Todd Radenbaugh is remembered as a ‘visionary’ dedicated to environmental education in Bristol Bay

Todd Radenbaugh was known for his tenacity and boundless enthusiasm for education and the environment—someone who tackled global issues through community action.

“Sustainability starts at the local level. And sustainability has to stay local. And sustainability has to use both science and local culture,” Radenbaugh said, speaking to KDLG last year at the March event. for Science by Dillingham. “Know where your water is coming from. I mean, it’s a local thing. Know a little geography. Should you build there? Is there a landslide going to hit the property that you just bought. So there’s a lot you can do by educating yourself in a scientific way that you can be much more in line with Mother Earth, shall we say, and trying to keep her healthy.”

Michele Masley was Radenbaugh’s wife of 14 years. They met at graduate school in Canada.

“It’s funny, I always called him my walking encyclopedia,” she said. “I could ask him a question about anything, and I’d get a really long answer,” she laughed. “And so he learned to watch me to know when to stop talking.”

Radenbaugh grew up in North Carolina and earned an undergraduate degree in marine biology from the University of North Carolina at Wilmington. He went to Appalachian State University for his master’s degree in paleontology and earned his doctorate in interdisciplinary science from the University of Regina in Saskatchewan, Canada. He also worked with the Peace Corps in Jamaica.

He came to Dillingham in 2006 to take up a position as an associate professor of environmental science at the University of Alaska Fairbanks Bristol Bay Campus. And he wasted no time getting to work.

“When he came to Dillingham, he came straight from the airport, and he came straight to campus, and I was teaching a class,” said Mark Lisac, a retired federal fisheries biologist. “He had all these great ideas, and I was sitting there rolling my eyes, thinking, ‘Oh, this guy just came to town, a doctor in the lead from somewhere. But over the years I got to know Todd, and he really impressed me. It is a great loss for the community and the world to lose someone of this caliber.

Radenbaugh started the environmental science program on campus. He also established the Western Alaska Interdisciplinary Science Conference. The annual event brings together people and students who work and conduct research around Bristol Bay.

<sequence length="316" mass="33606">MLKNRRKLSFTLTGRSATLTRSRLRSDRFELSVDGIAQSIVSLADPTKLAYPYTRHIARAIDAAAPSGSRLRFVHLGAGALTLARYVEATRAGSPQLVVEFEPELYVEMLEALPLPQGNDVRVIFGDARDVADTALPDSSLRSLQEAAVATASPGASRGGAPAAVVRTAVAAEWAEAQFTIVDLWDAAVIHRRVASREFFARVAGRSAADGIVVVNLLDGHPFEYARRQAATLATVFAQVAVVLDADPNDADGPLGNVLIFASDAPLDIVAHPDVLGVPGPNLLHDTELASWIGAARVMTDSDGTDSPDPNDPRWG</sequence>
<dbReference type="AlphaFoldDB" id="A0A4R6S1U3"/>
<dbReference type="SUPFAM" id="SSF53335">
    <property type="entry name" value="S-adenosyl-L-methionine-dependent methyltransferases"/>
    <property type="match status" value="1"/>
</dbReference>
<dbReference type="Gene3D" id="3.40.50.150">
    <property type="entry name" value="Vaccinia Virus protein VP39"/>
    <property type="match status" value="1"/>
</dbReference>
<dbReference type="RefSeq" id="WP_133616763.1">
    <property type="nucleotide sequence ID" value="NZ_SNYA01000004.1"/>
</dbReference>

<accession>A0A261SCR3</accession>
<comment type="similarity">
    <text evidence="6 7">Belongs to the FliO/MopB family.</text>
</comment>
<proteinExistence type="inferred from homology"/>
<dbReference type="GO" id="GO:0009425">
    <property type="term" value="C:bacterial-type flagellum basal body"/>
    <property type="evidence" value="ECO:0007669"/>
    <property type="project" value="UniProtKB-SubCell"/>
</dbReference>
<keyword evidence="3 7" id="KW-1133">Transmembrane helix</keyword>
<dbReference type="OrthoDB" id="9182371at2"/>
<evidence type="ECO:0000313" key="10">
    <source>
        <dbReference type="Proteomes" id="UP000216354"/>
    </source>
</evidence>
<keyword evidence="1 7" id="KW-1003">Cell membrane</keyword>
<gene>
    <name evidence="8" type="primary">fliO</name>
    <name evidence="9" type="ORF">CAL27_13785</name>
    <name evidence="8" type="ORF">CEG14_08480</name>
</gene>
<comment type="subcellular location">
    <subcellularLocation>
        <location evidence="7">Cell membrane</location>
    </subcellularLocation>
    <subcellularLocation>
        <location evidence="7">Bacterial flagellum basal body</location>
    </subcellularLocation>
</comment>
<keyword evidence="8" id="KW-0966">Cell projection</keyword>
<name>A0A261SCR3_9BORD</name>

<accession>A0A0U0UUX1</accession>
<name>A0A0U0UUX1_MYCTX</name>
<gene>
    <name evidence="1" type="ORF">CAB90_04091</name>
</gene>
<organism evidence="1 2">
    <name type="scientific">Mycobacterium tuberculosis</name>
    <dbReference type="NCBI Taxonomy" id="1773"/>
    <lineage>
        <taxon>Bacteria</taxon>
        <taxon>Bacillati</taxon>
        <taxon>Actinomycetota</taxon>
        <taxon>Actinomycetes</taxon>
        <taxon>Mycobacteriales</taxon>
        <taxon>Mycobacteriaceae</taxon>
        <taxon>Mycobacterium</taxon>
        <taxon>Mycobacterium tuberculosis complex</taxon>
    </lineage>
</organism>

Lisac said Radenbaugh doesn’t let his students get distracted during his classes.

“You know how everyone is, they all give these long PowerPoints and they buzz around for a while — me included,” Lisac said. “Well, Todd gave a presentation on the importance of estuaries. And everyone woke up. Because if you’ve ever heard Todd give a speech, sometimes he got really loud. And if he saw people doze off, he was actually yelling after the lecture. And I think he probably yelled the word ‘estuary’ about 20 times during that presentation, and everyone was awake.”

Radenbaugh has also organized and chaired numerous other conferences, forums, workshops, educational programs and discussion groups. He helped organize the Alaska Forum on the Environment, and he chaired its environmental education track. In addition, he has chaired a number of AAAS Arctic science conferences.

Kim Williams, acting principal of the Bristol Bay Campus, said she remembered Radenbaugh from her work at Nunamta Aulukestai, which was a non-profit association of village corporations and tribal councils in Bristol Bay.

Williams said he is dedicated to working with local people on environmental issues in the area.

“His contribution to training through courses, training IGAP tribal workers on how to examine water quality, to me was a testament to his long heritage in our region. than our resource development conversations – we have better conversations because of Todd,” Willams said. “He gave us the techniques to look at what the science is behind water quality. And that, I think, is invaluable.”

“You could really see that enthusiasm for what he was doing and for spreading knowledge,” said Gabe Dunham, who worked with Radenbaugh through his work with the Alaska Sea Grant marine advisory program. “He is really one of the only representatives of the scientific and research communities to live here year-round. [Radenbaugh] was a great teacher and very good at communicating these concepts and ideas to people. That’s really where I think some of his biggest impact came from.”

Radenbaugh was a scientist who went beyond salmon, Dunham explained. He was one of the first to carry out benthic trawl surveys in Bristol Bay. Through these investigations, he studied isopods – shrimp-like creatures that live in the mud and water around Bristol Bay and feast on salmon carcasses, making them an integral part of the food web. of the region.

In the outpouring of memories after Radenbaugh’s death, people pointed to his dedication to education, his great influence on those he worked with, and his desire to help people better understand science and the environment that surrounds them.

“I think his lasting legacy is that people look beyond the salmon in Bristol Bay,” said his wife, Masley.

She said Radenbaugh was a visionary and had a deep love for this region.

“He loved how wild, huge and unique Bristol Bay was, from an environmental point of view. I hope he contributed to a wider reflection on the ecological value of Bristol Bay,” said she declared.

Radenbaugh died of metastatic cancer on October 26. He was 56 years old. It was a disease that had dogged him for years; he had a brain tumor removed over ten years ago.

Masley tentatively plans a celebration of life for him in the spring.